Stonewall Jackson was a rebel—he illegally taught slaves to read!
Contact: Tracy Ford, Cumberland House Publishing, 615-832-1171 ext. 14, firstname.lastname@example.org; Richard G. Williams, Jr., author, email@example.com
NASHVILLE, Sept. 20 /Christian Newswire/ -- In 1856 a dramatic religious revival swept through the sleepy Blue Ridge mountain village of Lexington, Virginia. Scores were converted. The revival left additional consequences in its wake: a prayer warrior who suffered a stroke, revitalized educational institutions, churches filled with new converts, and a black Sunday school class that would impact history for generations. Read about this most unusual story in Richard G. Williams, Jr.’s latest book, Stonewall Jackson: The Black Man's Friend (ISBN: 1-58182-565-X, $20.95, hardcover).
“Exhaustively researched, teeming with useful nuggets, and written with an undertone of faith that Jackson himself would have admired, this study clears the air of a lot of myth—accidental and otherwise. The narrative surprises and informs, memorializes and inspires, all at the same time.” —from the foreword by Professor James I. Robertson, Jr., nationally acclaimed Civil War historian, Jackson biographer and consultant to the film, Gods & Generals
“Jackson’s spirituality is repeated throughout the book—a skillful interweaving by Williams of well-documented facts and research with heartwarming and inspirational language in such a way that the reader barely notices the actual history lesson taking place.”—Human Events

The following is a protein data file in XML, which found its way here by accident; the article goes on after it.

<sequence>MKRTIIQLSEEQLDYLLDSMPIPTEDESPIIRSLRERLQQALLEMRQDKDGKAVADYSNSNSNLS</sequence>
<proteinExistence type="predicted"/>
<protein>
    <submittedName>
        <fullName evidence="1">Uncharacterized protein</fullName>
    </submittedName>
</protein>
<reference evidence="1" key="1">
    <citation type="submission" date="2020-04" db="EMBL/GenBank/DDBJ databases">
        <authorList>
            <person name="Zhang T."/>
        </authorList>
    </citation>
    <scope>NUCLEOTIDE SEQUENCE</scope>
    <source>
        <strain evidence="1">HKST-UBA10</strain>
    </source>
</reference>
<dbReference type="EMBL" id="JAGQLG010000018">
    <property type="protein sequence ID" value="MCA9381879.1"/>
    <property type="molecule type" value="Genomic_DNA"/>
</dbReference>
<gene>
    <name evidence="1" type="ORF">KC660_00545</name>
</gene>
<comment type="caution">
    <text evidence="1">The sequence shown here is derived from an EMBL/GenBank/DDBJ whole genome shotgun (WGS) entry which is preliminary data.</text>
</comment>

The book examines a paradox of Stonewall Jackson’s life: his conversion to Christianity was encouraged by Southern slaves which ultimately led Jackson to minister to other slaves and free blacks in later years - including breaking the law by teaching them to read. Exploring in depth Jackson’s now famous “Colored Sabbath-School,” Williams reveals—for the first time—the influence his efforts had on subsequent generations of African-Americans. Using original documents, interviews, historical resources, and heretofore unpublished letters and photographs, Williams confirms the veneration with which blacks from Virginia esteemed Jackson, even years after his death—and some to this day. An interview with, and photographs of, two spiritual descendants of Jackson’s black Sunday school class adds a real life connection to this fascinating dimension of the legendary general’s life.
Williams explores Jackson’s documented youthful pangs of conscience regarding the bondage and illiteracy of American slaves—and how Providence ultimately came to use him to have a lasting and positive impact on Southern blacks. The book is a must read for Christians and Civil War historians.
RICHARD G. WILLIAMS JR. is an author and speaker on subjects related to the Civil War. A regular contributor to the Washington Times’ Civil War column, his Civil War & business articles have also appeared in various journals and magazines. He is the author of The Maxims of Robert E. Lee for Young Gentlemen--a Conservative Book Club selection. A homeschooling father and 26-year veteran Sunday school teacher, Williams lives in Virginia’s Shenandoah Valley.